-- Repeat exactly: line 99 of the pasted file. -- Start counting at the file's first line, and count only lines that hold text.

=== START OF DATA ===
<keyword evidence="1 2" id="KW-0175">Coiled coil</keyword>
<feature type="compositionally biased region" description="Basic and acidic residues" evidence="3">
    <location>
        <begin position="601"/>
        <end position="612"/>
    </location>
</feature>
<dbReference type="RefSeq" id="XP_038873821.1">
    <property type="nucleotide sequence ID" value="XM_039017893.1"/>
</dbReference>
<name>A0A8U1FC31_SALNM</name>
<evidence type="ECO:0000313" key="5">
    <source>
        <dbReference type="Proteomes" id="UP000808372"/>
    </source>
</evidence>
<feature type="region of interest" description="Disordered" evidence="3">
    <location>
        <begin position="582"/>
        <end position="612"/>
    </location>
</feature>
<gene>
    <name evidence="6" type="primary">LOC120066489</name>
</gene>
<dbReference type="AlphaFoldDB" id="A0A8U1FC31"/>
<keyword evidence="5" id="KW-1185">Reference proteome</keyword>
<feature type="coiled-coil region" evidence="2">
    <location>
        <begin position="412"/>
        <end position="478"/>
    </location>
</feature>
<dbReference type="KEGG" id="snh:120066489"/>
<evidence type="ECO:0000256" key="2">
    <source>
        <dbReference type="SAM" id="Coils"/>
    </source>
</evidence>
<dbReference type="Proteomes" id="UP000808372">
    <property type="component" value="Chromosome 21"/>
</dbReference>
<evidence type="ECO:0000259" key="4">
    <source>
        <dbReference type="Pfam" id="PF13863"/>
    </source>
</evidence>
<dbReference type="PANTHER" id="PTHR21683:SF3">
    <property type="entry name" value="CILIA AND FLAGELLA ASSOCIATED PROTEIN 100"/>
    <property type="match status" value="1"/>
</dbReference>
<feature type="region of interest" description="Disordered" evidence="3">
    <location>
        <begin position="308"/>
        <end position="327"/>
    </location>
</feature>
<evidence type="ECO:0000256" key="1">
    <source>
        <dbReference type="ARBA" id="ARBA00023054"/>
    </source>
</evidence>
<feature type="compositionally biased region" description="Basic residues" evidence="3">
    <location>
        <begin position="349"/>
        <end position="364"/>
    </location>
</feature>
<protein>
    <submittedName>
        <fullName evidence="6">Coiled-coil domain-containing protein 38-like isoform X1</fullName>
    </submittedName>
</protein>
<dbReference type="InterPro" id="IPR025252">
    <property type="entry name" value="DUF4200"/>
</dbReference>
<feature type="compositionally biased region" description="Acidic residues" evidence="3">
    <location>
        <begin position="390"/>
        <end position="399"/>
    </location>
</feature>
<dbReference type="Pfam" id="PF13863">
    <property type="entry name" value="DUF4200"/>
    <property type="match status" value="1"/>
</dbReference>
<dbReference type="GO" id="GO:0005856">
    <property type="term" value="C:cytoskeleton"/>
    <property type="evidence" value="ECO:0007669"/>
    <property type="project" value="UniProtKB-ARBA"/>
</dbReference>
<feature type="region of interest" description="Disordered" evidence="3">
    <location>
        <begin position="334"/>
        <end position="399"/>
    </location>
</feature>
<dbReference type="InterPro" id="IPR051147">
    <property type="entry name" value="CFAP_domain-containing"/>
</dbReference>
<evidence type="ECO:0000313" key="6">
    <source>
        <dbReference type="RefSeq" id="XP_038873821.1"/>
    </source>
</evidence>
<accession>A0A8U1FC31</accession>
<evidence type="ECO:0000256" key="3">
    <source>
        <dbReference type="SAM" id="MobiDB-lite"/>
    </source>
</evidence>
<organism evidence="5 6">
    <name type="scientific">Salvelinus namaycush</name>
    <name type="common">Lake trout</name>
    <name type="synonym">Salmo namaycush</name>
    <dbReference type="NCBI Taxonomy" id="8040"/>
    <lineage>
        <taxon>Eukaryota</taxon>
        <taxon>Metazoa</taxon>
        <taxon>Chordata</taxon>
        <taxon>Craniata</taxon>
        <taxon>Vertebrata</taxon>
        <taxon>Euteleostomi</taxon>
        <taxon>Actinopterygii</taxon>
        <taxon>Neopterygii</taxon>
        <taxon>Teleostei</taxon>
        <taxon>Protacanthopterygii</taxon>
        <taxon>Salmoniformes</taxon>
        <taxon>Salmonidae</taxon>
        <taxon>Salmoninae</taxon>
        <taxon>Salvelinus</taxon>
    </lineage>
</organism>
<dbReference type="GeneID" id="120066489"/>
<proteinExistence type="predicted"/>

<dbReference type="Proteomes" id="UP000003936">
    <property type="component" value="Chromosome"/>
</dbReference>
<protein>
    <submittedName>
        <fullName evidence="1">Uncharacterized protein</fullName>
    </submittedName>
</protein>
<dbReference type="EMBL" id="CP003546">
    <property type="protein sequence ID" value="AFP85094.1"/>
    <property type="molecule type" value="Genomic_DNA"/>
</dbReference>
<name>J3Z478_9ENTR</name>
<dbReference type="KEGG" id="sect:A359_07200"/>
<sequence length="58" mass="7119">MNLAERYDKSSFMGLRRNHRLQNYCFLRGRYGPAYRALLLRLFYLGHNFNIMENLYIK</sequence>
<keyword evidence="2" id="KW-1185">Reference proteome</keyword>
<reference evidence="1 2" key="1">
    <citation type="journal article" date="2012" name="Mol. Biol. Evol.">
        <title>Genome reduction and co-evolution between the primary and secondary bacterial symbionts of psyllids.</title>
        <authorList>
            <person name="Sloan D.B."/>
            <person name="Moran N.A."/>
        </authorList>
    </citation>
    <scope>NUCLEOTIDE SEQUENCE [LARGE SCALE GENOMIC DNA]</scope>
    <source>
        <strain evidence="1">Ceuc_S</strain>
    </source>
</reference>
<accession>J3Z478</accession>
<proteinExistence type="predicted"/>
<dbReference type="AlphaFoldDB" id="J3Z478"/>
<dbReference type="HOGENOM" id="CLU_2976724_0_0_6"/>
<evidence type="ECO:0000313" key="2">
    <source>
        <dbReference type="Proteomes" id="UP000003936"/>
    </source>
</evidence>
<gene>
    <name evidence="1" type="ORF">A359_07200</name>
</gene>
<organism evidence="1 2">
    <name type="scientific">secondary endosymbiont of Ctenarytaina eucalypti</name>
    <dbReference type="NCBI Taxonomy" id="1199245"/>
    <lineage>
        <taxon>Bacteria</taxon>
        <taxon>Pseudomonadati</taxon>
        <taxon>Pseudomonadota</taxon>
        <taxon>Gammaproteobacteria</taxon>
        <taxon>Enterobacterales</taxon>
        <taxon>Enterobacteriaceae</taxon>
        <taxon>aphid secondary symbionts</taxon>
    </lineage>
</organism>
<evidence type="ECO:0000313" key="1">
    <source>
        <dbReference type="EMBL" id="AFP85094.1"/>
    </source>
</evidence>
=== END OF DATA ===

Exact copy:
    <property type="entry name" value="CFAP_domain-containing"/>